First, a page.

Book Review: Eighty Days to Elsewhere

It’s what the pandemic called for.


It cannot be said enough: books are transporting. In a time when international travel is complicated, books that travel on your behalf are a gift. They let you live vicariously through adventures and rich description of far-off places. So the release of a book that captures the spirit of travel, the cosiness of book shops, and the whimsy of summer is either very serendipitous or total genius.

Eighty Days to Elsewhere, the latest novel from K. C. Dyer, is described as a combination of The Amazing Race and Around the World in Eighty Days. Regardless of whether it delivers on the comparison or not, it is a delicious summer read.

The story follows Ramona Keene, a slightly agoraphobic aspiring photographer and book lover working in her uncle’s second-hand bookshop (naturally). When the shop is under threat of closing because it can not longer afford the rent, Romy, as she is called, tries to raise funds by taking an internship at a travel agency that recreates the journeys of famous literary characters. Her assigned character? Phileas Fogg of—you guessed it—Jules Verne’s classic Around the World in Eighty Days. If she can follow the eccentric inventor’s footsteps and recreate a contemporary itinerary without any commercial air travel before the other intern, she gets the job (and money to save her uncle’s business).

It’s a mathematically sound plot: ticking clock + international adventure + something at stake + an irritatingly handsome competitor = a book you’ll devour in the weekend sunshine.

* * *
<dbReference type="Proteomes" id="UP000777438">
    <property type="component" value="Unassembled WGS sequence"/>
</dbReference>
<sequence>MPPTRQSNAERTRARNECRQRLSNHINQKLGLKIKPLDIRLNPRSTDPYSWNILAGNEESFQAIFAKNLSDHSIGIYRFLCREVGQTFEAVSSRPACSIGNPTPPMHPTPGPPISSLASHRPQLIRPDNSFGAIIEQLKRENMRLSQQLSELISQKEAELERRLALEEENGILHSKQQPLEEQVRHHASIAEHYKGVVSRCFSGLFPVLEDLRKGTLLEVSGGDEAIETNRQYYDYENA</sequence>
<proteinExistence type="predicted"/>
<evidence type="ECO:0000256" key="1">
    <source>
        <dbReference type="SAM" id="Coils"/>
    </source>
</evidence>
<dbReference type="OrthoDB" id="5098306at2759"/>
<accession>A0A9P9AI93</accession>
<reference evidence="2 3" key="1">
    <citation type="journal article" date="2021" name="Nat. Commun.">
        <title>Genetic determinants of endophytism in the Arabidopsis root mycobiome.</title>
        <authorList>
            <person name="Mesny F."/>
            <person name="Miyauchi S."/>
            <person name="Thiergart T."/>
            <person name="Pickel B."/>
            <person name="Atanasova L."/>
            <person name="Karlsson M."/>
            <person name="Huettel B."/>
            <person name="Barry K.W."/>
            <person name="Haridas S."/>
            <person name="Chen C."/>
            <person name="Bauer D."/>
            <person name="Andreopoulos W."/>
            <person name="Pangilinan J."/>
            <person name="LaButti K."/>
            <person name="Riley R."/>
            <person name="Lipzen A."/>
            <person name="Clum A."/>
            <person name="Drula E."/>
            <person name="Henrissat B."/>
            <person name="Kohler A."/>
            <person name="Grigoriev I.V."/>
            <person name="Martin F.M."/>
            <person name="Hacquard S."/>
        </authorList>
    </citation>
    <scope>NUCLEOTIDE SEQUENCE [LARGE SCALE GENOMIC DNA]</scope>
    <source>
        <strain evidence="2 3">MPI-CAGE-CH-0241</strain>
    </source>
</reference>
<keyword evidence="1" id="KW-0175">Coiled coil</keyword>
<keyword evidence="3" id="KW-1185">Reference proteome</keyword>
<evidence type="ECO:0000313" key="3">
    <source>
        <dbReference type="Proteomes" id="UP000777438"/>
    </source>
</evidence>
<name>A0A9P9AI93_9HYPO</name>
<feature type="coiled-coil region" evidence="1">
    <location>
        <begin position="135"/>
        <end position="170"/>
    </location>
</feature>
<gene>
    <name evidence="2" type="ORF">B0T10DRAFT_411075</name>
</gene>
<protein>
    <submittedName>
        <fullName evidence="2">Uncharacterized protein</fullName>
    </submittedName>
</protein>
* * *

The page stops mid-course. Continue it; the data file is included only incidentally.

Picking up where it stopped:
But there is unexpected depth to the plot, as well, as if the book (and K. C. Dyer) predicted people’s assumptions and were determined to subvert them. Like Fogg, Romy meets people along the way who join her for parts of the journey and introduce her to her privilege and teach her new perspectives. Dyer’s examinations of race, culture, and the implications or consequences of travel were surprising and welcome. It is not enough for books to bury themselves in fluff any more; we must accept that our lighthearted stories take place alongside the realities of the world we live in, and Dyer has started that trend here.

Overall, the novel is feel-good. It satisfies so many needs, right now. But I also love it all the more for the times it demands growth from its characters, for the times it sidesteps cliché in favour of exploring female friendship or the negatives of the white saviour complex. It’s not perfect, there are times when Romy is too naive for believability, but there is something to be said for the earnest checking of a white woman’s privilege, a move I haven’t seen before in travel novels.

I’ve never cared for the category of women’s fiction or chick-lit; it is limited in scope and entirely outdated as a term—but if this novel is the future of the genre, I have hope.


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